Qianhong SHE, PhD in Environmental Engineering (China)

Qianghong She

Qianhong She is working on research, which aims to better utilise the ocean as a resource while also protecting marine environments. Since his PhD studies, he has focused on one of the most promising technologies for harvesting osmotic energy: pressure retarded osmosis.

NANYANG TECHNOLOGICAL UNIVERSITY, SINGAPORE

Research focus: development of pressure retarded osmosis membrane technology for seawater desalination brine disposal and renewable osmotic energy recovery

Osmotic energy is a new type of renewable energy that is sustainably generated by combining two waters with different salinities, and it has huge energy potential globally. Successful use of this type of renewable energy can provide significant benefits for the sustainable development of the environment.

The pressure retarded osmosis (PRO) membrane technology developed in She’s research has been recognised as one of the most promising technologies for capturing this renewable energy. The entirety of his research has been carried out at the Singapore Membrane Technology Centre and was supported by Professor Anthony G. Fane, one of the most distinguished scientists in the fields of seawater desalination and membrane research in the world. While doing his research, She published 20 peer-reviewed papers in high impact journals, with over 1100 citations and an h-index of 15 according to Google Scholar.

She graduated from the Nanyang Technological University, Singapore, having completed studies within the field environmental and water resource engineering. His work experience included, among other pursuits, serving as technical consultant for a World Bank financed environment project titled, ‘Zhejiang Qiantang River Basin Small Town Environment Project’ at the PowerChina Huadong Engineering Corporation, along with a research fellowship at Nanyang Technological University. Regarding the future, She says that there is a need to develop new technologies to recover renewable osmotic energy. He explains that, ‘Developing new technologies to explore the emerging renewable osmotic energy is one new perspective I am providing for sustainability research’. He is happy that the theme of the BMBF's Science Year 2016/2017 is ‘Seas and Oceans’ because it is closely related to his research.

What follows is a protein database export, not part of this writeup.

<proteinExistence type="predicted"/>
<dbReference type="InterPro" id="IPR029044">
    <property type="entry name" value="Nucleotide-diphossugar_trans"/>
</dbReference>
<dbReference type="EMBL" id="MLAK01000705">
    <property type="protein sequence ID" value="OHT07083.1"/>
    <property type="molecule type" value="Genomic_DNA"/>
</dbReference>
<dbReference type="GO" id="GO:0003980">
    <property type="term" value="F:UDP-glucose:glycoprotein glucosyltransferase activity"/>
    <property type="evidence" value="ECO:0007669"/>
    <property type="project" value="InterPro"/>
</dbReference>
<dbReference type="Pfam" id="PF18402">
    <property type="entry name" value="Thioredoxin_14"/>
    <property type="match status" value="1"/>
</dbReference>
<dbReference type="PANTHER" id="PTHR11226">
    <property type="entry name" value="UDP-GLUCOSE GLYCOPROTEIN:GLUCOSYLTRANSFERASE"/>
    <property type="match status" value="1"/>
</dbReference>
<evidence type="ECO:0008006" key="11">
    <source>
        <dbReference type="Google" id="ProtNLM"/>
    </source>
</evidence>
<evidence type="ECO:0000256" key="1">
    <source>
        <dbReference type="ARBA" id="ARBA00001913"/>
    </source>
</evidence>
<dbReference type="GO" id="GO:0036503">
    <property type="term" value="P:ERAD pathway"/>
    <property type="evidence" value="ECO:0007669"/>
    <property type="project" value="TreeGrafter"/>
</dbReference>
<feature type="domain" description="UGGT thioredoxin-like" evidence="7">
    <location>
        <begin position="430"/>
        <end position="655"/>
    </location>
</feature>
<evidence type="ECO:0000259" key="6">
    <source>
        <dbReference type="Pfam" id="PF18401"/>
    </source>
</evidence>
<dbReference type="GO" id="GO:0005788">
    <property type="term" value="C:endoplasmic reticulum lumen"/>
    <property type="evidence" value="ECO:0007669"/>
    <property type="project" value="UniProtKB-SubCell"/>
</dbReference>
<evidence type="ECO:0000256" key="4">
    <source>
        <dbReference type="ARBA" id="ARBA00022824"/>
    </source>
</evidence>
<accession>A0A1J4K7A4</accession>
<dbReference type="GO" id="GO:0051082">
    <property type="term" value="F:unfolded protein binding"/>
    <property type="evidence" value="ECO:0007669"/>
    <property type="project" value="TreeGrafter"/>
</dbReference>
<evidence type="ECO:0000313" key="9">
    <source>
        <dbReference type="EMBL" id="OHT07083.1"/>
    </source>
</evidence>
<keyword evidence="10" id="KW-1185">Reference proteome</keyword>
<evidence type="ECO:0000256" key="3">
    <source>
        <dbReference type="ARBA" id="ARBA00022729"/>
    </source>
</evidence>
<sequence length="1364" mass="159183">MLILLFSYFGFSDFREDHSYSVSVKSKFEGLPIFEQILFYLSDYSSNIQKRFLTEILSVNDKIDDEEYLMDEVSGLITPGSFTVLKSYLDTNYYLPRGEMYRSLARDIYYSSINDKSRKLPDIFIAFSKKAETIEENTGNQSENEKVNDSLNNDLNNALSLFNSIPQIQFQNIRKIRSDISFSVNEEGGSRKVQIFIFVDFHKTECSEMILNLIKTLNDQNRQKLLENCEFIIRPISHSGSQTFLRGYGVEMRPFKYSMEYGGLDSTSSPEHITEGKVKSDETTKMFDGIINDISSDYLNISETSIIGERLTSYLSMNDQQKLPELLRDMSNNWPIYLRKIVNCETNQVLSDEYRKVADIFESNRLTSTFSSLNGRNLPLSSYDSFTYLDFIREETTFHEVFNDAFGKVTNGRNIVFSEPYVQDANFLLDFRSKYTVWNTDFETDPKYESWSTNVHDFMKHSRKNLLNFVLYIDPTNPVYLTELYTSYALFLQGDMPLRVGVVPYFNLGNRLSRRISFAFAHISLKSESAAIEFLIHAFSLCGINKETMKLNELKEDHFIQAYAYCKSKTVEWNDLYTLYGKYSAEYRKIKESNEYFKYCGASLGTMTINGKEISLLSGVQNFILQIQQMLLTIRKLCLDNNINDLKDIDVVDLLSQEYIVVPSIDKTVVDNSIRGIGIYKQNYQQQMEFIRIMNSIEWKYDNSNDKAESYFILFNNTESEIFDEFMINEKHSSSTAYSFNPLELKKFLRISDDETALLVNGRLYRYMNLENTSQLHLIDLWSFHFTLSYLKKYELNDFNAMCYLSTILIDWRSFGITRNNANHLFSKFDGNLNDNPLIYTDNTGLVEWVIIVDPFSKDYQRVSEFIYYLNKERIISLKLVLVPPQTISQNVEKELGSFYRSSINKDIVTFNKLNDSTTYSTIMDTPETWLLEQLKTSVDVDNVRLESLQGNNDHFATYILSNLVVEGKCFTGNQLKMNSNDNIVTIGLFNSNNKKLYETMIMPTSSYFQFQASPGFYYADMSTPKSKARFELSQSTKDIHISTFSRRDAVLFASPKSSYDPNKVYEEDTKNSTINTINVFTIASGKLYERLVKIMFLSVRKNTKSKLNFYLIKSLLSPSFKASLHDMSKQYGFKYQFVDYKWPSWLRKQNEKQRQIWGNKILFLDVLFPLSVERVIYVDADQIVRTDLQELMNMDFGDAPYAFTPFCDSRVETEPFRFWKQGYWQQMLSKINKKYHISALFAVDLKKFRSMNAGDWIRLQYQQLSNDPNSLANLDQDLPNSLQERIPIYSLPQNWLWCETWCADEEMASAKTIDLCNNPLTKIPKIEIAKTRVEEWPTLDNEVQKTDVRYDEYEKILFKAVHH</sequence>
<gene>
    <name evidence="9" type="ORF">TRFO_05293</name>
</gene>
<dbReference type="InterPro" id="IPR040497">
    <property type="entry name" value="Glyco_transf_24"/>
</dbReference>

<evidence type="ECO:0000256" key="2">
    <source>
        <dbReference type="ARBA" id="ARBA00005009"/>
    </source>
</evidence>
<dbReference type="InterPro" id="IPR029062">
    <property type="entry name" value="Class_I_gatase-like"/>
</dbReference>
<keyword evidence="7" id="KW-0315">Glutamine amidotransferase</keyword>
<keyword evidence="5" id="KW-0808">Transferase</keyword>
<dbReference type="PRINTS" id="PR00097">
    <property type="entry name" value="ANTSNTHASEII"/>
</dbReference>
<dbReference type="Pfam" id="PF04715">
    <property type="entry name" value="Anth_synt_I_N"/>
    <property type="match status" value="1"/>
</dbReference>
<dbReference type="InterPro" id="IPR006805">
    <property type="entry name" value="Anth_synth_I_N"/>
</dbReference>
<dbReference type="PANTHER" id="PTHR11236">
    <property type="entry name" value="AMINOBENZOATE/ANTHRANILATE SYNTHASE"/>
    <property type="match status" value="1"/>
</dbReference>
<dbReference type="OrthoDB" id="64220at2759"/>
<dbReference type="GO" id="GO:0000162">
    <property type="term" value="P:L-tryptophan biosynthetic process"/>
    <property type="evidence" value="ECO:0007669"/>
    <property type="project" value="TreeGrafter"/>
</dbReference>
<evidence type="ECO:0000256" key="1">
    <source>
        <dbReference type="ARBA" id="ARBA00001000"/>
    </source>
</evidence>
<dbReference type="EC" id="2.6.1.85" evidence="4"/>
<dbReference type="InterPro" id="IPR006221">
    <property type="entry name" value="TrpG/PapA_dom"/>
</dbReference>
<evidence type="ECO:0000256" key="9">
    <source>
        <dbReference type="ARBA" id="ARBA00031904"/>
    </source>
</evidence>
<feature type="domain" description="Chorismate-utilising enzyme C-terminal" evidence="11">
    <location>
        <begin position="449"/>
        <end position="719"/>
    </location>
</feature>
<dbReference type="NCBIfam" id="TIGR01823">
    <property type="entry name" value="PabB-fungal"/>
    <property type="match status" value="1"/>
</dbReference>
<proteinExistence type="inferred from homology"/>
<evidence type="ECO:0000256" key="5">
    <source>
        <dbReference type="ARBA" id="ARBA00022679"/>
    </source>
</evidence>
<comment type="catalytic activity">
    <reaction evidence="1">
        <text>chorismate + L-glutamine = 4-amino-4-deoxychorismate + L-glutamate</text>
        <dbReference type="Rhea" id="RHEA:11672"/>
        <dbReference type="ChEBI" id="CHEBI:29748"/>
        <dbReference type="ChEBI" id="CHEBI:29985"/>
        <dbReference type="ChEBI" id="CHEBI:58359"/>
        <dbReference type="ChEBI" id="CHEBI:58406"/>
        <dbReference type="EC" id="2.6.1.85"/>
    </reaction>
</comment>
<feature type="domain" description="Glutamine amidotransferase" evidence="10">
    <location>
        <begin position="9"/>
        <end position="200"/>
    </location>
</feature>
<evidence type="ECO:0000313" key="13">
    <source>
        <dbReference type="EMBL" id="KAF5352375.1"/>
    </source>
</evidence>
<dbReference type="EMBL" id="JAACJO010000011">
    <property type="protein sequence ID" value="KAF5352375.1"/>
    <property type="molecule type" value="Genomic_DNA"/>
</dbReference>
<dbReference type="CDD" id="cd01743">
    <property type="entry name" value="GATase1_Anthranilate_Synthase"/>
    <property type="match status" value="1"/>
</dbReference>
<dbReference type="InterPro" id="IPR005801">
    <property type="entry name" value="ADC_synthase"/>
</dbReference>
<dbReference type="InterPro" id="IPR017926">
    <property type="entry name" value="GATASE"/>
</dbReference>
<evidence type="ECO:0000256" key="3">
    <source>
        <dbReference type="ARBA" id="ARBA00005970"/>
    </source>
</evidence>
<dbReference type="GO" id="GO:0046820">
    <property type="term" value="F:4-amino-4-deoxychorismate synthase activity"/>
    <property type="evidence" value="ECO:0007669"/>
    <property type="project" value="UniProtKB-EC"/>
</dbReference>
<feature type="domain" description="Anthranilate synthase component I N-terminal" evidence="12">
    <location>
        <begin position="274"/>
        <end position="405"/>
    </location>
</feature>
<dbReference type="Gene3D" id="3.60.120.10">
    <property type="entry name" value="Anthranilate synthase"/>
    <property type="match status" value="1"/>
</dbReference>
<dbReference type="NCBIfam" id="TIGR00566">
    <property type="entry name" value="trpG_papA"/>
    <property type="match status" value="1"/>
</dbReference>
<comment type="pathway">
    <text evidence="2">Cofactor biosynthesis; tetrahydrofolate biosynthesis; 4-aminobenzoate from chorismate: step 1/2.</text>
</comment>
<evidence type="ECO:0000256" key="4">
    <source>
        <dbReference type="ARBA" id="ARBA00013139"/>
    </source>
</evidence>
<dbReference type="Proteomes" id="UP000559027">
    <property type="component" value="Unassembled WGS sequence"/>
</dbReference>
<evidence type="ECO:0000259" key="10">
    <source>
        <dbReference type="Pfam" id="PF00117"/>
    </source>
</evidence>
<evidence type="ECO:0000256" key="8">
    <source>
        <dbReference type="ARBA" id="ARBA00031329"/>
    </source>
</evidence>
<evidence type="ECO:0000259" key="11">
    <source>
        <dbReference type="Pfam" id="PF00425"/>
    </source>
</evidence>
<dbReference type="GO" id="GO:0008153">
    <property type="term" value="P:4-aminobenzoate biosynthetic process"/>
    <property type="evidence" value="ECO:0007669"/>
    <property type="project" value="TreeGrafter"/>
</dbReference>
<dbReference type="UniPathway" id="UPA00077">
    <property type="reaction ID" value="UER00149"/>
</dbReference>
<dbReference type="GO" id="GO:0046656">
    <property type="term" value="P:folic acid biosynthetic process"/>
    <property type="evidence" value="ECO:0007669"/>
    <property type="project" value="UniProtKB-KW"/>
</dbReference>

The jury was particularly impressed by the significant impact and contributions She made to his field of research, as indicated by the number of his publications and citations. Collaborating with international experts and building up professional networks with Green Talents will help him to reach his professional goal of becoming a highly acclaimed professor and scientist.